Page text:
"You just hope to pull out one piece of information that leads to a more crucial piece,'' he said, sitting at his cluttered computer desk in the living room of his otherwise tidy home that overlooks his hometown of Livingston from a rise known as Short Hill.

Here, late on a night in 1998, he broke his first case, a puzzler that had confounded him for more than a decade. The Jane Doe whose identity he sought had been known simply as Tent Girl. In 1968, her body, wrapped in a canvas tarpaulin, was found near Georgetown, Ky.

The man who discovered the remains was Wilber Riddle, Matthews' father-in-law. Matthews married Lori Riddle in 1988 after both graduated from Livingston Academy.

"It was one of the first things we talked about when I started dating Lori,'' said Matthews, who recalled that his father-in-law was always quick to retrieve a wrinkled magazine article about the Tent Girl from his wallet.

"For some reason, the story of the Tent Girl got inside of me and I couldn't let go. It changed my life. A whole new adventure for me actually began."

For hours on end, Matthews sat at the computer screen, Web-surfing late into the night. "The Tent Girl became an obsession. I was on a self-destructive path with her,'' he said, noting that his marriage suffered.

"There was this other woman in my life. Lori wanted to have faith I could identify the woman, but she felt like it was drawing too much of me away,'' he said.

The night in 1998 when he connected Tent Girl to a Lexington, Ky., woman who had been missing since 1967, Matthews was browsing on a hunch. A message on a genealogical Web site attracted his attention.

"My sister Barbara has been missing from our family since the latter part of 1967. She has brown hair, brown eyes, is around five feet, two inches tall, and was last seen in the Lexington, Ky., area,'' read the posting.

The e-mail was from Rosemary Westbrook from Benton, Ark., who was seeking information about her sister, Barbara Taylor. Matthews shakily typed a reply message: "This girl is my girl."

Westbrook thought so, too. The family persuaded Kentucky authorities to allow an exhumation, and a DNA comparison made it certain: Tent Girl was Barbara Taylor.

"I thought there would be a story in the local newspaper and that would be the end of it. It wasn't,'' Matthews said. What followed was a media storm of attention as national television news shows found their way to Livingston. A book deal with a New York publisher is pending, and a documentary is being filmed now.

His work with The Doe Network led him to create Project EDAN, which stands for "everyone deserves a name." EDAN links artists with police departments that don't have an artist on staff. They provide sketches and, sometimes, sculpted models of what the John or Jane Doe may have looked like.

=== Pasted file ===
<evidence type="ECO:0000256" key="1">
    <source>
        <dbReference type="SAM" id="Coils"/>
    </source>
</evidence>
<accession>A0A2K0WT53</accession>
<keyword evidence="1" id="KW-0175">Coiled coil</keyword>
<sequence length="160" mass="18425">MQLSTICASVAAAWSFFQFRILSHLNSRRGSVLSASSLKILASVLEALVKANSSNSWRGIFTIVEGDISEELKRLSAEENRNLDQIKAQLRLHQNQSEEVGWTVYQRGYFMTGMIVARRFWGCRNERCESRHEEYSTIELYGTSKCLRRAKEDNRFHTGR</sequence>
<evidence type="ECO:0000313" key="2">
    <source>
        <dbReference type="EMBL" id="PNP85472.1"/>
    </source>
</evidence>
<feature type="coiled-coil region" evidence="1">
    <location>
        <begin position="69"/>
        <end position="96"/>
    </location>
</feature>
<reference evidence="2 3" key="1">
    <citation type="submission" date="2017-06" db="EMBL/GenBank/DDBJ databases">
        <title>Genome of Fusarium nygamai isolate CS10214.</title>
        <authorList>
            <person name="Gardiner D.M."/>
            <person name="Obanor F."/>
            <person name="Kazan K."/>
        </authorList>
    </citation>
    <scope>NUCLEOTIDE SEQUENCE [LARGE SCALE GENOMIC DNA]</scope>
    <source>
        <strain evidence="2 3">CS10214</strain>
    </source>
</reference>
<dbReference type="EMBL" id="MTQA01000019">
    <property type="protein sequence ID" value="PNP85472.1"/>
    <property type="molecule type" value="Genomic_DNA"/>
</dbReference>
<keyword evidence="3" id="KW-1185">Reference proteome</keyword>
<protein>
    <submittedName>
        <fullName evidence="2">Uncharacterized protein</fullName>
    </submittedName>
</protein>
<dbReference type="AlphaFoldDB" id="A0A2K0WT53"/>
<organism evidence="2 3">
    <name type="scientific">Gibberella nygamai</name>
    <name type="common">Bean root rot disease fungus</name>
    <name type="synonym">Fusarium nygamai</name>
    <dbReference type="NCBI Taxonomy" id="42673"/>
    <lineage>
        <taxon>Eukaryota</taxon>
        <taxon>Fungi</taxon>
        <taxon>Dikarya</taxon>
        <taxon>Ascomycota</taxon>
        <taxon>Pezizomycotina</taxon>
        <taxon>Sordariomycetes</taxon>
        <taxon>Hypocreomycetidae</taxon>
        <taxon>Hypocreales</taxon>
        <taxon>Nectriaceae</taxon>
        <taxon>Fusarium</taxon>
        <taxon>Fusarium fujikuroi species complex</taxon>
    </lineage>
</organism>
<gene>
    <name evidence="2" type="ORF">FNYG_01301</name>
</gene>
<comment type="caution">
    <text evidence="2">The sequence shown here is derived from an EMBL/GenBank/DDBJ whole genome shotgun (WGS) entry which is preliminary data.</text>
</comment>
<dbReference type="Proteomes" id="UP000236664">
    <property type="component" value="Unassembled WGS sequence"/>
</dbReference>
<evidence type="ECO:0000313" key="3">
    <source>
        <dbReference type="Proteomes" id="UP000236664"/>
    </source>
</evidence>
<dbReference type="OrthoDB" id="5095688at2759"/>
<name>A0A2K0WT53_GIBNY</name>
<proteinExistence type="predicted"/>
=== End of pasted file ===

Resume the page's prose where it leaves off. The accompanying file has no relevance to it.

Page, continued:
"Until two weeks ago I had a human head here that we reconstructed," Matthews said. "It's from Campbell County. The detective, quite bluntly, gave me a head in a duffel bag. One of our artists did the reconstruction.''

In his hometown, Matthews went from being "that crazy guy interested in something icky" to "the eccentric, but interesting, guy."

He says he regrets that his search for clues caused him to ignore his wife and two boys at times, but calls the identification of Tent Girl "a life-fulfilling moment."

"I spent 10 years of my life searching for Tent Girl's name. I could have gotten a college degree and an advanced degree in that time, but she taught me a lot more still is."

http://www.dicksonherald.com/apps/pbcs.dll/article?AID=/20060221/NEWS03/602210338
User IP Logged

Caring About All Missing & Murdered People
Please visit www.FindCarrieCulberson.Com
And www.AngelGardenOfHope.Com
My group inspired to help others because of Carrie.
See also our missing & murdered person blog
http://findcarrie.blogspot.com
Evelin
Junior Member
ImageImage


member is offline

Avatar




PM


Posts: 1
xx Re: The Tent Girl (Barbara Hackman) KY
« Reply #4 on: Nov 8th, 2012, 11:02pm »

Hello, I am new to this site. My heart goes out to her and her family.
User IP Logged

Pages: 1  Notify Send Topic Print
« Previous Topic | Next Topic »

Donate $6.99 for 50,000 Ad-Free Pageviews!

| |

This forum powered for FREE by Conforums ©
Sign up for your own Free Message Board today!
Terms of Service | Privacy Policy | Conforums Support | Parental Controls